1. And rightly so, don’t you think? A surgeon, depending on the specialty, can only try and save lives but a police chief can, along with his crew, take lives practically on a whim by merely saying they were in fear of their lives. I bet the cops that shot up apickup that was a different make, model, & color than their suspect’s vehicle are still trying to live down firing over 100 rounds and not managing to kill a single person.

    2. You’d have to compare his salary to what the Chief of Surgery would make at a very large hospital.
      I’ll bet it would be comparable.
      He ain’t some flat-foot in Podunk, Oklahoma.

      1. Wegetit. You’ll defend the corrupt public benefits of fire and police because you are a part of it and you have to rationalize the corruption away. What’s Boston fire retire with disability rate up to now? 80%? Weird how so many get injured a year before they retire.

  13. Man, I picked the wrong line of work…or I guess I chose to work in the wrong state. I get a pension from Nevada but there’s nothing like in California to pad a pension. It’s percentage of your highest three years…period. No overtime, not shift differential, nothing added. Then again, Nevada is a right to work state and while there is a public sector union, no one belongs to it and it has virtually no power.

  14. Was that Bill Parker rolling in his grave creating a 7.0 Earthquake?
    This is crazy, stupid, and wrong.

  15. The stated goal of the DROP program is to serve as an incentive for veterans to remain for a few more years to help pass their wisdom along to the younger folks.

    That doesn’t even pass the smell test. You’ve been there 20-30 years and you haven’t ‘passed your wisdom on’ yet? Despite it being your fucking job at that level. But somehow doubling your pay will get you to do so?

    Now, if it was an early pension withdrawal with a concomitant reduction in pension payouts later – so you get a lump sum on retirement that, if you’ve planned ahead, you can do something with in exchange for a smaller payout later? That would make sense. But not as an incentive plan to get people to train the next generation.

    1. You, really don’t understand how this works.
      His “double” pay comes from COMPLETELY DIFFERENT SOURCES.
      The retirement money comes from the retirement fund, which is not something the City of Los Angeles operates or has to augment, beyond that which is required, by contract, for their employees, while working. The City does not contribute anything to the retirement system, for that employee, once the employee has retired, nor do they pay anything, directly.
      The DROP pay is simply the compensation he receives for actually working, as would anyone else in that position. Just as if he went to work, while retired, for Home Depot.
      There’s nothing nefarious going on here and, I can assure you, the City of Los Angeles does not want to pay its employees any more than they have to. There’s more things to waste money than on that, and some of them buy votes for the politicians involved.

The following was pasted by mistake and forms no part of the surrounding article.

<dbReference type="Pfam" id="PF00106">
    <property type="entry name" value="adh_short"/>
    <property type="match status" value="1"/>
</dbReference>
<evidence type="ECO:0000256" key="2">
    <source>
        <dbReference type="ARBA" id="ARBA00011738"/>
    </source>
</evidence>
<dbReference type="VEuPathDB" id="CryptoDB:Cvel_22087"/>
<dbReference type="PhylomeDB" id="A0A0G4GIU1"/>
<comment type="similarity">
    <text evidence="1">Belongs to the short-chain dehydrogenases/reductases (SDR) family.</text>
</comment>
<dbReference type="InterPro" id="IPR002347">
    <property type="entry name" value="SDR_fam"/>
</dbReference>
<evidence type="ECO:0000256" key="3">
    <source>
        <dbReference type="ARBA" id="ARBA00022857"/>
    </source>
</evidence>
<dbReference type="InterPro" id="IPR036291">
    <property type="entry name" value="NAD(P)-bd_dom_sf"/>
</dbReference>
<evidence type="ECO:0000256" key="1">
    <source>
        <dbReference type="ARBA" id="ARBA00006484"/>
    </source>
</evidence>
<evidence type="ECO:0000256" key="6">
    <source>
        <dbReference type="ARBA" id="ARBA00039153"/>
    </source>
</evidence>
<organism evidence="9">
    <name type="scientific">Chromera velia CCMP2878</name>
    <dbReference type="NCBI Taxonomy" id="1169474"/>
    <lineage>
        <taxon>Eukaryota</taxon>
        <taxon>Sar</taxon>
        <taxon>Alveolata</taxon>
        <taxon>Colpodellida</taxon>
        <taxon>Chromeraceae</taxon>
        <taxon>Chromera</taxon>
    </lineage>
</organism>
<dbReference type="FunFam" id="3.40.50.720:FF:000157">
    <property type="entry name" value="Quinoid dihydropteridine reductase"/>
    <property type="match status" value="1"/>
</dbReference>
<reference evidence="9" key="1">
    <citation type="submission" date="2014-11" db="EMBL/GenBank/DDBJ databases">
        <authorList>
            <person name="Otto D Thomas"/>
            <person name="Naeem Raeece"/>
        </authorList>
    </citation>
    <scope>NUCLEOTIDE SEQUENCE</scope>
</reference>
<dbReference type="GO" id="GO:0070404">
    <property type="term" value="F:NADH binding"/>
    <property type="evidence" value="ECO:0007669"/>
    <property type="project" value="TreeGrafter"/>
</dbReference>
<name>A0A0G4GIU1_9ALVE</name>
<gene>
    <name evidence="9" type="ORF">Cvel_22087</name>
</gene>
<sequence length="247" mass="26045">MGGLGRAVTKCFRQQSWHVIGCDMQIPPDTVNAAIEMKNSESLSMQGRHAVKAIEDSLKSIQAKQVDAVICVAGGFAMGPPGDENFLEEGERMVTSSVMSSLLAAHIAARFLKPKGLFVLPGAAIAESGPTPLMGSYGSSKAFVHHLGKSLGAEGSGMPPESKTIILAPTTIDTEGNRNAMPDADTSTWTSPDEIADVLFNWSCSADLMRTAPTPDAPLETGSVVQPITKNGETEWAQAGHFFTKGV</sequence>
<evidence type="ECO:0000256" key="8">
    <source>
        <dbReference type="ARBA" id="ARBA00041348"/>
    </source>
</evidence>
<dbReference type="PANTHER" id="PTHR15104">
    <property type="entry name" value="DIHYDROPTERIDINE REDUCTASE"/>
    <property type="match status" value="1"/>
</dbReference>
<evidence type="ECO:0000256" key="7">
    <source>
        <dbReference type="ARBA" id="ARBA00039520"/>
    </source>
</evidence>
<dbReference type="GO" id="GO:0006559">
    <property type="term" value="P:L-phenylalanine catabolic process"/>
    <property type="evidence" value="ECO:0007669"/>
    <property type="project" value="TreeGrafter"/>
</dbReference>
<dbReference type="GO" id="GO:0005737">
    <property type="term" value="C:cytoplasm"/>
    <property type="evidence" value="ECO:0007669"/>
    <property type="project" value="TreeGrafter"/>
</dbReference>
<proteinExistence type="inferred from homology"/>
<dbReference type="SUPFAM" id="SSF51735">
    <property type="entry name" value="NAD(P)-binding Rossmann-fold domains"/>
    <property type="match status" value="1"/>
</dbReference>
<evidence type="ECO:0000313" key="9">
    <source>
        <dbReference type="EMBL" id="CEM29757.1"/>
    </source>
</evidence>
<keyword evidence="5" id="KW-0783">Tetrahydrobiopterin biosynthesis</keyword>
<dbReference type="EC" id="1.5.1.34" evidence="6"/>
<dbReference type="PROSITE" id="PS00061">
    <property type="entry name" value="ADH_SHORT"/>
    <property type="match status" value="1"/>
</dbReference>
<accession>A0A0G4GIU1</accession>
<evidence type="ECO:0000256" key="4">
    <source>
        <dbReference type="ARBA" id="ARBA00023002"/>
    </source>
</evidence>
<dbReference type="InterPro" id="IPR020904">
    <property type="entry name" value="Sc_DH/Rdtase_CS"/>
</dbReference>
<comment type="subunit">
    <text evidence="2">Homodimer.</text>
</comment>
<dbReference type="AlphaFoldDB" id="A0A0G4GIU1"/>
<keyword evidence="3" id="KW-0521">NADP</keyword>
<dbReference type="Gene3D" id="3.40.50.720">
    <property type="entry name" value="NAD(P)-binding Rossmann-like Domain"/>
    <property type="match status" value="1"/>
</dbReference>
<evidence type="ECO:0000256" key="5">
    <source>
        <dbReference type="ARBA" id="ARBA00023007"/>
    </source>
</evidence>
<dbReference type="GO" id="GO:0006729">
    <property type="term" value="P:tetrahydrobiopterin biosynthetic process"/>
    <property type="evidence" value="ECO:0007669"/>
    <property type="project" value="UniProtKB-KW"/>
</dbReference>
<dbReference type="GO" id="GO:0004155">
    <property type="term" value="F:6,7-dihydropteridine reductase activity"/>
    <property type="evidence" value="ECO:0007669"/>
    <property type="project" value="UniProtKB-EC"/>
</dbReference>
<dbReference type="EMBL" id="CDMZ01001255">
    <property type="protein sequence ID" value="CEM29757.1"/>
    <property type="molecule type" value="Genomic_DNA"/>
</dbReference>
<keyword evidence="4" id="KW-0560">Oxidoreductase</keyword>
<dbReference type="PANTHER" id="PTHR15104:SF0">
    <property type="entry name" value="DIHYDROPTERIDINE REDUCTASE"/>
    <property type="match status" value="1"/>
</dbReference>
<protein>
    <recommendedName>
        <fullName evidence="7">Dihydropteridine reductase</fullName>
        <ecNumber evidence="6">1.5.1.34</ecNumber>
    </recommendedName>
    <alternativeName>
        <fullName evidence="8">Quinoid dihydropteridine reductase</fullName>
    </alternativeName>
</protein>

1. You should go read up on calpers current liabilities. And since you’re retired read an econ book. Go read up on Stockton and how one fifth of their budget, yes budget, goes to paying people who are retired.

      2. You, really, seem to be putting in extra commas for some reason, don’t understand that I didn’t write anything here about where the income is coming from.

        It makes no sense – wherever they get the money – to pay someone to stick around after retirement to ‘pass on his wisdom’. Either he’s already done that by then end of that 20-30 years or he doesn’t have any to pass on. In either case, there’s no reason to pay him so large a sum to stick around.

        Like every other job, elsewhere, if someone needs him they can call him for advice. That’s what ‘maintaining those personal relationships’ are for.

  16. How utterly predictable: LA is the fraud capitol of the nation. It’s the original home of professionally staged accidents designed to rob insurance companies at the point of a gavel, and the department of mexican voting [where SS cards can often be purchased within 50 feet of the doors of some DMV offices on a rotating basis]. The greater LA county is capable of generating 300,000 fraudulent votes in any cycle without triggering any kind of real investigation [with the help of the state and their usual practice of never, ever, ever counting military ballots under any circumstances].
    But if you think the police chief made off, better check out the city council and their fringe benefits. His deal looks like a boy scout arrangement by comparison.

    1. A bunch of assertions with nothing to back them up. Because ‘it is known’, right?

  17. Sounds like he did everything according to the rules. Blame the people who make the rules.

  18. Stop resisting you pathetic little peasants.

    Write the check already.